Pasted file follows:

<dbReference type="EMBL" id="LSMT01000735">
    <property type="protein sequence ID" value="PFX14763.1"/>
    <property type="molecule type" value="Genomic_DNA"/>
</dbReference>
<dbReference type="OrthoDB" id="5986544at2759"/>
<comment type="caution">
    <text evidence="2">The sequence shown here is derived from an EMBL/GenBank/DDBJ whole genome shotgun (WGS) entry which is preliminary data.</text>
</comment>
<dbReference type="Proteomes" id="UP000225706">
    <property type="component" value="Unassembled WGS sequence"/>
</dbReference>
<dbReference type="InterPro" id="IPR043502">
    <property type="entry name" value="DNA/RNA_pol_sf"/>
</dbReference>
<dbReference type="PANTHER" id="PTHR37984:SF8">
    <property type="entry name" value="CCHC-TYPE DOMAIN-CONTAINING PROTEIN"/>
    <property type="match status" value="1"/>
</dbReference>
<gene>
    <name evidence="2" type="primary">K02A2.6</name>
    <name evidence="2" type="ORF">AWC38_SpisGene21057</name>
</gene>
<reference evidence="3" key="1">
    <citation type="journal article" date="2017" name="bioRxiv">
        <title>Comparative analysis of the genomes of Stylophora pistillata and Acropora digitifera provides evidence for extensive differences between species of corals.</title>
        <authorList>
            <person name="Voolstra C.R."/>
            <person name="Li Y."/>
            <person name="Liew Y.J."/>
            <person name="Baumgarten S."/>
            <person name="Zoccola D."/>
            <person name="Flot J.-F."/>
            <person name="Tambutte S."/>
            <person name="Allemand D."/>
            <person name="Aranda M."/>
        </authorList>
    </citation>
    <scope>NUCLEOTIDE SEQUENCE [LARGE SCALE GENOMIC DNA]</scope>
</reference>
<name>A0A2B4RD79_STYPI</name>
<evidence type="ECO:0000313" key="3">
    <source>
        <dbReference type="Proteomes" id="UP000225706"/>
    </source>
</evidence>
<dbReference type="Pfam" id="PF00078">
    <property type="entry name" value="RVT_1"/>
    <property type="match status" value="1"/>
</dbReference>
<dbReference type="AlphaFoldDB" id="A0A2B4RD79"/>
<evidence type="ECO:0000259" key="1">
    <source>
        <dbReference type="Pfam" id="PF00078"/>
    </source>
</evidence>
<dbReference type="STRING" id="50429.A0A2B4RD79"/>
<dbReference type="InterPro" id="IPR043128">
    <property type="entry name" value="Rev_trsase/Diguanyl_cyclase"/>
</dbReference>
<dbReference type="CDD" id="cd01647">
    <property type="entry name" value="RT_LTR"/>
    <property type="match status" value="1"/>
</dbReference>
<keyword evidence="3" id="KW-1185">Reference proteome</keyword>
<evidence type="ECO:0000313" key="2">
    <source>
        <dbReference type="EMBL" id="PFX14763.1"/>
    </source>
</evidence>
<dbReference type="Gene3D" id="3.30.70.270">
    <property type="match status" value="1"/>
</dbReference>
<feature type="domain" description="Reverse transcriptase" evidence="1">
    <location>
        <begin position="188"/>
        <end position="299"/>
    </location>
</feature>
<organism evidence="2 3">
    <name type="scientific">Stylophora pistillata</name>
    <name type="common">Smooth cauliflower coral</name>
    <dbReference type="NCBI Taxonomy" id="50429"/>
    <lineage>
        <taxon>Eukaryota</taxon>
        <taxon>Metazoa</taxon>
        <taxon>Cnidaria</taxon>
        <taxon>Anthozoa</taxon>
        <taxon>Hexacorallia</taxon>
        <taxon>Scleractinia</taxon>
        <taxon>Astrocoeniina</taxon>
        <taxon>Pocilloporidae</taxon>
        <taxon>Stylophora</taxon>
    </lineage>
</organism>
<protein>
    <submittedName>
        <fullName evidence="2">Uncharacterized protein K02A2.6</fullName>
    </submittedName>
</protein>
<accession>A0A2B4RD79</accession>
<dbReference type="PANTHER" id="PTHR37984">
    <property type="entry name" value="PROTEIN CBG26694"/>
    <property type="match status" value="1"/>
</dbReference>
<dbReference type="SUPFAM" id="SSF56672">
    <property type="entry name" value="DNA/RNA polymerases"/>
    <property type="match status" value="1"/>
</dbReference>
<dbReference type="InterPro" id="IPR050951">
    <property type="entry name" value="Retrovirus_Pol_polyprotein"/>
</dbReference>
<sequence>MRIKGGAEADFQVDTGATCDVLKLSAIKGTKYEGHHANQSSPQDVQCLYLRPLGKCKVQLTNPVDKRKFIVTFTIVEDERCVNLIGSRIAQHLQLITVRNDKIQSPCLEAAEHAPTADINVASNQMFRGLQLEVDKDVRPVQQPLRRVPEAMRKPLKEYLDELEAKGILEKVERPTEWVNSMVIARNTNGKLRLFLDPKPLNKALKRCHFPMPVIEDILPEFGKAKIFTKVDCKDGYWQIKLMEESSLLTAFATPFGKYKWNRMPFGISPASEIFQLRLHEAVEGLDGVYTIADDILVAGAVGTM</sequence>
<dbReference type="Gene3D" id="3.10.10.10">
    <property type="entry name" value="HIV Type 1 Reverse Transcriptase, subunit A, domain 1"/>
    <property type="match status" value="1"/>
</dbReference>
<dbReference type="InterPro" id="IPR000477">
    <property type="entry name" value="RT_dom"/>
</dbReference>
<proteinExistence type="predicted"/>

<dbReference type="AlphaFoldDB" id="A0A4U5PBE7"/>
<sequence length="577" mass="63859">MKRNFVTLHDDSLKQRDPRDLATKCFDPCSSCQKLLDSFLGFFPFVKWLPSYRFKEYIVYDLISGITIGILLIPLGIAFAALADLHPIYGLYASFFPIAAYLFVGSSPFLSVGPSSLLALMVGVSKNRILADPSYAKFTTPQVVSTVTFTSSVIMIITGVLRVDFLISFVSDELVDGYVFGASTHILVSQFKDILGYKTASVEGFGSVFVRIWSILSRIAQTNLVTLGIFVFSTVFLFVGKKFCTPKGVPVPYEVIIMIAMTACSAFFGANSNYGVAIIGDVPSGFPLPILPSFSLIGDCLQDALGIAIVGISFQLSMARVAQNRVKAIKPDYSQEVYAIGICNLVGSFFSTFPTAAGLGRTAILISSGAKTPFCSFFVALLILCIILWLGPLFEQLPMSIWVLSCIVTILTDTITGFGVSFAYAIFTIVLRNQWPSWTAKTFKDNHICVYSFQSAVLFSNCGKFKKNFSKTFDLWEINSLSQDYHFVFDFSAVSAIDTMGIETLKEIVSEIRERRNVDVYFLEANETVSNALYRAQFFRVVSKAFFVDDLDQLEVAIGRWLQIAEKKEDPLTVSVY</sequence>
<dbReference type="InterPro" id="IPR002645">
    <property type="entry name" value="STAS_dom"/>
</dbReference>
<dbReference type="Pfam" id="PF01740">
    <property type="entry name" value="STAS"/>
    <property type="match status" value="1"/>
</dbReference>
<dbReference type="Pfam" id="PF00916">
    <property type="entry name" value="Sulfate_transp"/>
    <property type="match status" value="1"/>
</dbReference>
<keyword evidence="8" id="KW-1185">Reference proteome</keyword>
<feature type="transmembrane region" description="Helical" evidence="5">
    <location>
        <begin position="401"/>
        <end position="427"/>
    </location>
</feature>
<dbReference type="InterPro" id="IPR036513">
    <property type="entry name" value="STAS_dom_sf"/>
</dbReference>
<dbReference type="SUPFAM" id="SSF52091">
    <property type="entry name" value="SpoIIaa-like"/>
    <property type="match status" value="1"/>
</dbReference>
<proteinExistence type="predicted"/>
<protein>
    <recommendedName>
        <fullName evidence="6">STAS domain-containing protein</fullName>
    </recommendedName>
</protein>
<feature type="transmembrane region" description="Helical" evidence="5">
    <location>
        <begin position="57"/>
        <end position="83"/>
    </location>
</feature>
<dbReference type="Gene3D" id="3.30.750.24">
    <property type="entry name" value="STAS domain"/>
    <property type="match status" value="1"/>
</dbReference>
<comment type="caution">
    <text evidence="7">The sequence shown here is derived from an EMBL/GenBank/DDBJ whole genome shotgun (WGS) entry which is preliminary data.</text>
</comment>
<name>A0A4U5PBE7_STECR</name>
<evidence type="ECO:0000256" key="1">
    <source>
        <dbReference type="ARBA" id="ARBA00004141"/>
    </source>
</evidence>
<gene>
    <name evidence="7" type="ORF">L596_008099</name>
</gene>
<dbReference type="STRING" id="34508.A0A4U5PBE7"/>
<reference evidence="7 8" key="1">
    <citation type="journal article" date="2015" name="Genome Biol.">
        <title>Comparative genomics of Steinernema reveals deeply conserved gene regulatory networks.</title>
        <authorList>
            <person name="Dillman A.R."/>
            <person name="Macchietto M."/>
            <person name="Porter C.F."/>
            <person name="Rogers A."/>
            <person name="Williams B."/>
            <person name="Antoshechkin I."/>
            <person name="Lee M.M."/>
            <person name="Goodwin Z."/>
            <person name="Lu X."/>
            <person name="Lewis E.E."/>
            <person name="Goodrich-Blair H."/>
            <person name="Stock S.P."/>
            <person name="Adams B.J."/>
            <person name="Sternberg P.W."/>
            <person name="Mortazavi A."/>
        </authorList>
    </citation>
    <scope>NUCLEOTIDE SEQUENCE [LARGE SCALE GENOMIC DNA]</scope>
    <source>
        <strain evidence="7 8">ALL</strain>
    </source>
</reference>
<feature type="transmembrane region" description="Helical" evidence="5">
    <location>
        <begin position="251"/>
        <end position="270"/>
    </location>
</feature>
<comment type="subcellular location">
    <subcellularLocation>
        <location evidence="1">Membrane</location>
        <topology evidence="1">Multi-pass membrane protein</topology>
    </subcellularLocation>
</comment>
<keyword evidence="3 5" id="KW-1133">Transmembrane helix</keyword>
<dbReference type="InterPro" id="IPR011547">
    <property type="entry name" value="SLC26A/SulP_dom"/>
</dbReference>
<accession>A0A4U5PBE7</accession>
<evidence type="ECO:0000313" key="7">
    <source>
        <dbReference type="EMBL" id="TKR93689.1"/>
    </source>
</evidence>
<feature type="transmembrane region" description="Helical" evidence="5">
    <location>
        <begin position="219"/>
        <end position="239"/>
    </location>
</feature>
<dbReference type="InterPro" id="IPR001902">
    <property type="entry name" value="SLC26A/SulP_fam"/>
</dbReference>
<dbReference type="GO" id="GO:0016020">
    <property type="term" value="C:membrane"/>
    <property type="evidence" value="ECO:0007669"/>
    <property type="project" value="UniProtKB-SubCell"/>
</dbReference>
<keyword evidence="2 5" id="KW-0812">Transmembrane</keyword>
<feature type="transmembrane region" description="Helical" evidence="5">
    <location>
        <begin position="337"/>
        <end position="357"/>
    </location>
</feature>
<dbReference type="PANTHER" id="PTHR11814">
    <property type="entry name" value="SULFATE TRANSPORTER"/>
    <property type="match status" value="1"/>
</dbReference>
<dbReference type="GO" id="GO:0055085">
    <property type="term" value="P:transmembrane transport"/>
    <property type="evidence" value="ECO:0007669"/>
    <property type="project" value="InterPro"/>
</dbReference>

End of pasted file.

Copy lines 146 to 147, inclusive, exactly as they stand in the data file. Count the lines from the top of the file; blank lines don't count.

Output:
    <property type="match status" value="1"/>
</dbReference>